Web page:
Dollar Shave Club has a fast-growing business and there are rumblings of takeover interest. However, making an exit might be tricky.
The online razor subscription service has grown rapidly since its founding in 2012, thanks in large part to a funny commercial featuring founder and Chief Executive Michael Dubin that went viral on the Internet.
The Santa Monica startup reported revenue of $64 million last year, up from $19 million in 2013, and in June estimated its sales would be $140 million this year.
But despite rapid revenue growth and a deep bankroll of venture capital, Dollar Shave Club is facing down cash-flush copycat rivals, including heavily financed New York razor subscription startup Harry’s, which has raised $287 million and last year bought a razor manufacturing plant in Germany.
Then there’s Procter & Gamble’s razor brand Gillette, which launched Gillette Shave Club in June.
Against such increased competition, Dollar Shave Club will likely be considering its options carefully.
Its fast growth has attracted more than $164 million in venture capital of its own, including a $75 million Series D round in June, which was topped off with a $15.7 million insider round two weeks ago, according to a filing with the Securities and Exchange Commission and a source with knowledge of the situation who was not authorized to comment publicly on the matter.
Dollar Shave Club’s Series D, and J.P. Morgan Securities’ involvement as a stock broker, is possibly a precursor to making an initial public offering, positioning itself for a sale or merger next year, the source said.
“They’re not filing for an IPO this year, but there’s a lot of M&A interest and there is a lot of IPO interest,” said the source, who added the company is on track to post its largest fourth-quarter revenue.
A Dollar Shave Club spokeswoman declined to comment.
The company’s subscription plans range from $1 to $9 a month. It claims to have more than 2.4 million subscribers as of this month. Subscribers get razors delivered regularly to their door through the mail.
An IPO would give Dollar Shave Club more cash to fend off rivals, but going public could be a tough sell to the volatile markets.
“Gillette has better technology and Dollar Shave Club doesn’t have anything novel, except lower prices,” notes Ali Dibadj, an analyst at AllianceBernstein of New York.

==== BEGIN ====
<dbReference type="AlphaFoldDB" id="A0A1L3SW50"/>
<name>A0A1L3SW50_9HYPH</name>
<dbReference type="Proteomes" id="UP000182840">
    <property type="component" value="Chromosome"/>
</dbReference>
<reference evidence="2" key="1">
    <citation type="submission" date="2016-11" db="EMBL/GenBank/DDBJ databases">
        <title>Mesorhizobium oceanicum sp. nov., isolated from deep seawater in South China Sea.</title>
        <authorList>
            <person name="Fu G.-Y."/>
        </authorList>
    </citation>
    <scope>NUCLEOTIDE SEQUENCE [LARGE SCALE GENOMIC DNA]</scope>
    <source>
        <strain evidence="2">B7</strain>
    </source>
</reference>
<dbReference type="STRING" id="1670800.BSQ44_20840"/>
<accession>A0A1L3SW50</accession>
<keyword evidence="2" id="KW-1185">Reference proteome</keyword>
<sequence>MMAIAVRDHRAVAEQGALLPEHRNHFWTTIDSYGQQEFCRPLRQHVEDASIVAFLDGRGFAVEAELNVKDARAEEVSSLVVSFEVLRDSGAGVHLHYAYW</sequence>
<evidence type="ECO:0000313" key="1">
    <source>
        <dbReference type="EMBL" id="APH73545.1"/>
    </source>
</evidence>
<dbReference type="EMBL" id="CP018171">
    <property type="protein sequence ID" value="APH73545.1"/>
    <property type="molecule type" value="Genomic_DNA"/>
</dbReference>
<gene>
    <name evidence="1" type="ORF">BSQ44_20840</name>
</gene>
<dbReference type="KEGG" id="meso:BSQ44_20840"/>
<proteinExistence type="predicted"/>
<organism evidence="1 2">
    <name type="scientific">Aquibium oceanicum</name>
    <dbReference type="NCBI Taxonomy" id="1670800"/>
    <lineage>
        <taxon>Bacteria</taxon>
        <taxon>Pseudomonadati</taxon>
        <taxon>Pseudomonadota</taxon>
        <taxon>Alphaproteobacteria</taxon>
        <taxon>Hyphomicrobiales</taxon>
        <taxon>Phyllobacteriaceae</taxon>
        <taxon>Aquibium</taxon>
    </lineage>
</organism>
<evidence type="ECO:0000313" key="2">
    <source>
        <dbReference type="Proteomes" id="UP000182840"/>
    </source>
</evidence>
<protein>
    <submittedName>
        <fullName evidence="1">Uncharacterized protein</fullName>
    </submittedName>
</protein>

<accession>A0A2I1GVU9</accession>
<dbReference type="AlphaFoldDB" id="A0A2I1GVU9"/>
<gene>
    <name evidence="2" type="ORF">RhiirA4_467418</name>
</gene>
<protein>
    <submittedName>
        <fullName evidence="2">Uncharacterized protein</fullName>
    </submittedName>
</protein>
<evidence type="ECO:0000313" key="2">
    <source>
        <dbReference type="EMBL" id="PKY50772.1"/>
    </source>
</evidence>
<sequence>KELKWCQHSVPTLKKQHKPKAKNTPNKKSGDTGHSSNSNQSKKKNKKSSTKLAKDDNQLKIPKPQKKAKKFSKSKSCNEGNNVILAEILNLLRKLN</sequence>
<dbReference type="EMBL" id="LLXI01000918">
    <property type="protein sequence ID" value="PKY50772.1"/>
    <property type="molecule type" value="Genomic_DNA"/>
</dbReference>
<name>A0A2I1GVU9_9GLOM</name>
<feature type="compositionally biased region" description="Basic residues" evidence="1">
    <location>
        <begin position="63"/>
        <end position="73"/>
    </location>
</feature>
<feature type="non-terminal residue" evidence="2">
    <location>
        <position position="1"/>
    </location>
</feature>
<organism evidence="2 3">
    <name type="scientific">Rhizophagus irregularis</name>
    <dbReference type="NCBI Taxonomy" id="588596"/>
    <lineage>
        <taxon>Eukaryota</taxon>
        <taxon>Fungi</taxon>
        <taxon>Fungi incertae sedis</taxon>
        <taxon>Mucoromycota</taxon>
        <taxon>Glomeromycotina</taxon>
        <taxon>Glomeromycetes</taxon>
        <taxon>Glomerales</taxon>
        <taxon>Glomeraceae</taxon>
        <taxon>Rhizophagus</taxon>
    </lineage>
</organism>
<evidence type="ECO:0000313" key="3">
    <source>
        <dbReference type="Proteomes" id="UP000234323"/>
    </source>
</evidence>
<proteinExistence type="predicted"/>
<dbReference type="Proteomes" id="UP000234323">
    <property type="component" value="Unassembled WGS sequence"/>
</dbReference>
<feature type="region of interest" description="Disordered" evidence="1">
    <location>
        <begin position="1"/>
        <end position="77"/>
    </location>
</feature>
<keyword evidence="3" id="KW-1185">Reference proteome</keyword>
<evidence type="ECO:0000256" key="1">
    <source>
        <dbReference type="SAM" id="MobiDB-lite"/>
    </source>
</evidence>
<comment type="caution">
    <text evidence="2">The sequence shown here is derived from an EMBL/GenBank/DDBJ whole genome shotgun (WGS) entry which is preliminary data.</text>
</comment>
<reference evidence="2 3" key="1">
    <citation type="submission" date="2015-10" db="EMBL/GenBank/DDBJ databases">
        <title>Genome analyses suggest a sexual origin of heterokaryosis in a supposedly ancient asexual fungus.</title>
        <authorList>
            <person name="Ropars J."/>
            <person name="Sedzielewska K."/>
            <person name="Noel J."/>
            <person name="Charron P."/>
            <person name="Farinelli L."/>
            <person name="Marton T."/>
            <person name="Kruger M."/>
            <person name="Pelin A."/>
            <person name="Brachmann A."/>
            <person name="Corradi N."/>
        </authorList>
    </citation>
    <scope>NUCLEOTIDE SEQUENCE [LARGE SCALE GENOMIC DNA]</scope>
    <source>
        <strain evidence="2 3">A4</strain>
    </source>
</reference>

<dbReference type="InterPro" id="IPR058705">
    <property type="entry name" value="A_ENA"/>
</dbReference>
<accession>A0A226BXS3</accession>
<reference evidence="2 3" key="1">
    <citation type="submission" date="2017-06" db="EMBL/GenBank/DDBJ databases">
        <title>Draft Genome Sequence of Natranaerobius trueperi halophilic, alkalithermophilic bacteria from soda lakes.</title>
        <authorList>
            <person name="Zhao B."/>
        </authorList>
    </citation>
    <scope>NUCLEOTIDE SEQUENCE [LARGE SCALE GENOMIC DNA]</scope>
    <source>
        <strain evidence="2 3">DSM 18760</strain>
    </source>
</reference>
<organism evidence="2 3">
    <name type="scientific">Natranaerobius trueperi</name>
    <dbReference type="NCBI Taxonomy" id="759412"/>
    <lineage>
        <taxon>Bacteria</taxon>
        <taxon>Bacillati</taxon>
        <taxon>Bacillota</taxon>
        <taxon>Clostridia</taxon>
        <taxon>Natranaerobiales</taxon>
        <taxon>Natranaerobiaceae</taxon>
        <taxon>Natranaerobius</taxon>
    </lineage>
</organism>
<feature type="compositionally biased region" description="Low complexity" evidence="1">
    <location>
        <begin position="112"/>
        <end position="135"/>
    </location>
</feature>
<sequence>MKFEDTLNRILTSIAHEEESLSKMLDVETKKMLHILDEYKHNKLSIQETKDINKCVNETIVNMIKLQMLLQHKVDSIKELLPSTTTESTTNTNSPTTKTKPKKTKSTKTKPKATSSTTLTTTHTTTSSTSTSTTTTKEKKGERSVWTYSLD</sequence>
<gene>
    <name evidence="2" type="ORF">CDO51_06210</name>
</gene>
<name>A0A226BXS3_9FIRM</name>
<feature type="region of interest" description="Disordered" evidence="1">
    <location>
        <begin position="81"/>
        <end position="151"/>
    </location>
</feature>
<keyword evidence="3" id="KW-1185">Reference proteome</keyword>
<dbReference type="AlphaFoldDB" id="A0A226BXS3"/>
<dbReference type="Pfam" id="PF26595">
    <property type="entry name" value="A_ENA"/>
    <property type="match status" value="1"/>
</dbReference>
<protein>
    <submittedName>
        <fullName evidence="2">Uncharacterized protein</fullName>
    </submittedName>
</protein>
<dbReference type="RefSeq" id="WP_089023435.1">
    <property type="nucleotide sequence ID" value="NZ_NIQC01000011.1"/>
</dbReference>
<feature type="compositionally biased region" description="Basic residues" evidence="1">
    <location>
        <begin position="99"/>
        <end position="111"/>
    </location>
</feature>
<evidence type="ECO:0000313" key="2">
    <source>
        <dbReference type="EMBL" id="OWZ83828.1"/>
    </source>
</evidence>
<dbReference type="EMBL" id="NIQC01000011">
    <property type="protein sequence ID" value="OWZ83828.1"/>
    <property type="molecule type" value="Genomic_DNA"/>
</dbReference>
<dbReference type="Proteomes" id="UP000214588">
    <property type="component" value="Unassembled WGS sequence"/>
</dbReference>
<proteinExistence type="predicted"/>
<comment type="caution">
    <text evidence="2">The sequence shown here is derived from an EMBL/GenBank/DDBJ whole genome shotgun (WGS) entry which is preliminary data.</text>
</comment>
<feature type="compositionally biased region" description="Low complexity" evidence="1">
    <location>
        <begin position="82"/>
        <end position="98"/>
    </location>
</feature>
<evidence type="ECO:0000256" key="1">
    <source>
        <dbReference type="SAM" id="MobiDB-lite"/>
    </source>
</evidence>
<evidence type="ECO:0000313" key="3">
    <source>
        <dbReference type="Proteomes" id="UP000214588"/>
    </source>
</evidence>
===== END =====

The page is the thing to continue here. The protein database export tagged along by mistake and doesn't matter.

However, recent successful tech offerings, such as Square Inc.’s $279 million and Match Group Inc.’s $460 million respective IPOs, both earlier this month, present a more optimistic case for heading to the public markets.
Since its launch, Dollar Shave Club has expanded its offerings to include bathroom products such as shaving cream, hair products and toilet wipes, but its core business is still reliant on selling low-cost razors, an operation that could be easily duplicated by larger rivals.
Instead of an IPO, Dollar Shave Club could shop itself around to a large consumer goods retailer, such as Procter & Gamble. However, the consumer goods conglomerate’s focus on selling higher-margin razors makes it an unlikely buyer, analysts said.
“If they were to acquire (Dollar Shave Club), it would be more so to keep it out of the hands of someone else rather than grow that business,” said Joe Altobello, a senior equity analyst with Raymond James Financial Inc. of St. Petersburg, Fla.
Gillette reportedly had a 60 percent gross margin before it was acquired by Procter & Gamble in 2004. However, net sales for Procter & Gamble’s grooming division, which includes Gillette razors, electric razors related shaving products, fell 14 percent to $1.7 billion on a 3 percent decrease in unit volume for the quarter ended Sept. 30, according to a recent SEC filing. Its declining revenue, said analysts, can be partly attributed to low-cost competition from companies such as Dollar Shave Club and Harry’s.
In response, Procter & Gamble launched the Gillette Shave Club in June, an online subscription service that offers regular razor cartridge delivery, but doesn’t match Dollar Shave Club’s low prices.
“They’ve been forced to, been dragged to embrace it,” said Altobello regarding the monthly subscription model. “It completely goes against what P&G is about. They want consumers to trade up; they want consumers to pay more and more for better shaving products.”
A spokeswoman for Procter & Gamble declined to comment.
Dollar Shave Club might be best served to go with one of Procter & Gamble’s rivals should they come calling, said Altobello. However, those companies would likely have to pay a premium in order to satisfy Dollar Shave Club’s investors.
Its $90.7 million Series D round is one of the larger tech company financings this year in Los Angeles. When the round was initially announced in June, the company was reportedly valued at $615 million.
“Edgewell Personal Care would make sense because they’ve got the Schick brand,” said Altobello. “(Or) it could be someone without a presence in blades and razors like Unilever.”
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